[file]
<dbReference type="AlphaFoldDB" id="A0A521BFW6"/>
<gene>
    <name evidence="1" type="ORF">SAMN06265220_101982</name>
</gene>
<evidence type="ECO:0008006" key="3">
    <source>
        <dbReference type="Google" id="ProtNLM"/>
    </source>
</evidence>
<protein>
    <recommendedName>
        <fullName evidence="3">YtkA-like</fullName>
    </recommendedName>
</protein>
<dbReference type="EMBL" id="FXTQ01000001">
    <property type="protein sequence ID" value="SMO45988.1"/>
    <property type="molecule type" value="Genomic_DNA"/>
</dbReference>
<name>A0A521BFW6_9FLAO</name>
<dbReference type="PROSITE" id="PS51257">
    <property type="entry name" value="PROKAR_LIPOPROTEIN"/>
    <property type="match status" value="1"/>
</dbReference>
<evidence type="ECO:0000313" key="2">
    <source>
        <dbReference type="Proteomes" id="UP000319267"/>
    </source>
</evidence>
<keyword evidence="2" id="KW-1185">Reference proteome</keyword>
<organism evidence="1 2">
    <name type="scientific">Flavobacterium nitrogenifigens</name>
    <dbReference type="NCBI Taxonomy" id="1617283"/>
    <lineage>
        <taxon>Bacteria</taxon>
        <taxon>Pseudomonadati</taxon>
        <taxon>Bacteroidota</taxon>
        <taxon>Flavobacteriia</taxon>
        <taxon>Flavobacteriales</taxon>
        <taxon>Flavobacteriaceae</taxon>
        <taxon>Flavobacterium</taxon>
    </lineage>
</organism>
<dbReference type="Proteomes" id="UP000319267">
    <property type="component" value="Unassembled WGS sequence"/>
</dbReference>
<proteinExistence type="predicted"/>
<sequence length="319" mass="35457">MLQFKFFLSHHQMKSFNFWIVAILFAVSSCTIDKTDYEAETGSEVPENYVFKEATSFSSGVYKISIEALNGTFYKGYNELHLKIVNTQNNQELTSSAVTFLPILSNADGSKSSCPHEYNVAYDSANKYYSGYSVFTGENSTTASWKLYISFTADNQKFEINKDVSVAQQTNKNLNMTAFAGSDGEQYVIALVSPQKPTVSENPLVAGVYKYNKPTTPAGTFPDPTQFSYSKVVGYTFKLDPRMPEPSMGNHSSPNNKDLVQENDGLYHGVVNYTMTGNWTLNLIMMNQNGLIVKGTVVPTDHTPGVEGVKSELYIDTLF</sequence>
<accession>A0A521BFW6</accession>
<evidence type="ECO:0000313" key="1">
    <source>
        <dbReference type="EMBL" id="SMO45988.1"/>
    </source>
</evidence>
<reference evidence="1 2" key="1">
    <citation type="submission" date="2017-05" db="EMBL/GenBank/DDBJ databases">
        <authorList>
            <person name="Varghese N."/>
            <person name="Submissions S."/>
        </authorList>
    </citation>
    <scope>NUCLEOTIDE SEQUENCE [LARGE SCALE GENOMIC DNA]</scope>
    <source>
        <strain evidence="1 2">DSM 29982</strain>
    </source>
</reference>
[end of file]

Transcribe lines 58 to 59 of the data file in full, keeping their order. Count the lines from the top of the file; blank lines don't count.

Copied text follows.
            <person name="Submissions S."/>
        </authorList>